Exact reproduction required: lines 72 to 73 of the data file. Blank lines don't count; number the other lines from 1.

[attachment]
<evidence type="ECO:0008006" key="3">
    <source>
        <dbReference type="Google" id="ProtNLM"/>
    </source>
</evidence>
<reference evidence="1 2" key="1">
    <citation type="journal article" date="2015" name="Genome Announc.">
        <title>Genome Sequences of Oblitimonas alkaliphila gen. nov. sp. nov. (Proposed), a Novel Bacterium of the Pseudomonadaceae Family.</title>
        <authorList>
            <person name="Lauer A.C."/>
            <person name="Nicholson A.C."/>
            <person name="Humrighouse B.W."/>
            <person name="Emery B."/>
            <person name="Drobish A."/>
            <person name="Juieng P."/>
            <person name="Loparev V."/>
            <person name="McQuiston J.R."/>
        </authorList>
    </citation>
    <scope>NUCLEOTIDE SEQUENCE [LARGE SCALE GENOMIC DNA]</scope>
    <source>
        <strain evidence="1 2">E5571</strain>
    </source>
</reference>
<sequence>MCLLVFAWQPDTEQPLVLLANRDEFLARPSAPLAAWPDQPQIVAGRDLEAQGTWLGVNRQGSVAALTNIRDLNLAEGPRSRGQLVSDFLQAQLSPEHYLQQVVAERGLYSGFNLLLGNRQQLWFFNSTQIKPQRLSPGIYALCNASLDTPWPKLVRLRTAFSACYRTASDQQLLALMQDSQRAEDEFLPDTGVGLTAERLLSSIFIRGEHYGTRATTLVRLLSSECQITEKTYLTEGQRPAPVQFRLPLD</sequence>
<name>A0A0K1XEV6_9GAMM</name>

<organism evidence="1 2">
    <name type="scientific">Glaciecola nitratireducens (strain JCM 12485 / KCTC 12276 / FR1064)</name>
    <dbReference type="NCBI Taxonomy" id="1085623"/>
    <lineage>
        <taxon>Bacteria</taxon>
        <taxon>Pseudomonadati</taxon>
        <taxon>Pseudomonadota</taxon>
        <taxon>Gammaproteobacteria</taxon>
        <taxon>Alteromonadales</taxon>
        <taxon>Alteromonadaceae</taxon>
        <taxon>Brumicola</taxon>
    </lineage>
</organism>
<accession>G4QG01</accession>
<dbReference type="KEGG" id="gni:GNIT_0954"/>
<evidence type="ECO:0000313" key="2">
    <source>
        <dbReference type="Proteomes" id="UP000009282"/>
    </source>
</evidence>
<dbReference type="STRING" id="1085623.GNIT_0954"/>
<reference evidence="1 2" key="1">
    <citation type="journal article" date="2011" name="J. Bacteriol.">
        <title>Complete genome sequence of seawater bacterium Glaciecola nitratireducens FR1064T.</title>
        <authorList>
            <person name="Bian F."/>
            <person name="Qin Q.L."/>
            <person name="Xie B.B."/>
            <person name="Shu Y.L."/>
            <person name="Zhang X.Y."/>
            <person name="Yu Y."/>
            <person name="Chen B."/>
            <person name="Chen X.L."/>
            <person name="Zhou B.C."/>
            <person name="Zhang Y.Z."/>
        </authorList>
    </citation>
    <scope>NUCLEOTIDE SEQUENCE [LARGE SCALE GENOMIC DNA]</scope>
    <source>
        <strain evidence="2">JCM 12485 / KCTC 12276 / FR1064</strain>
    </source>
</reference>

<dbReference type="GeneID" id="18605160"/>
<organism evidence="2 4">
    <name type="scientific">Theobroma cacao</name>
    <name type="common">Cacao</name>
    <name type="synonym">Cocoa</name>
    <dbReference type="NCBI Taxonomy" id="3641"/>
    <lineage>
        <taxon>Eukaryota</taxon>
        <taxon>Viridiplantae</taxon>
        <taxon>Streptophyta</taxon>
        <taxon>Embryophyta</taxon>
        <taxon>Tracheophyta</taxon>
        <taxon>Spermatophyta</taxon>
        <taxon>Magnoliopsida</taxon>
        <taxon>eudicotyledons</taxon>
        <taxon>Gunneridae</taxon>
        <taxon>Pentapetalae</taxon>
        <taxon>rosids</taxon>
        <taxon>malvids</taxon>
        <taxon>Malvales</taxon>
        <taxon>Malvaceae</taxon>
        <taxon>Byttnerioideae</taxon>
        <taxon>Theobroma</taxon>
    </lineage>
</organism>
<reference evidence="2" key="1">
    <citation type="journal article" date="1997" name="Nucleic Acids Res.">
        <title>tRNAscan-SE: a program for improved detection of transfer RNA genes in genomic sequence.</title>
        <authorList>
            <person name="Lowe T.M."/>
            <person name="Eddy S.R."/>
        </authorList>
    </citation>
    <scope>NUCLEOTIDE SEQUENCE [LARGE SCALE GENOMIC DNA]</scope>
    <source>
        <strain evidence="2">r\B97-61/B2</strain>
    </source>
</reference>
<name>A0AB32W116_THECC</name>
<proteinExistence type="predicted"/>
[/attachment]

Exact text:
    <name type="common">Cacao</name>
    <name type="synonym">Cocoa</name>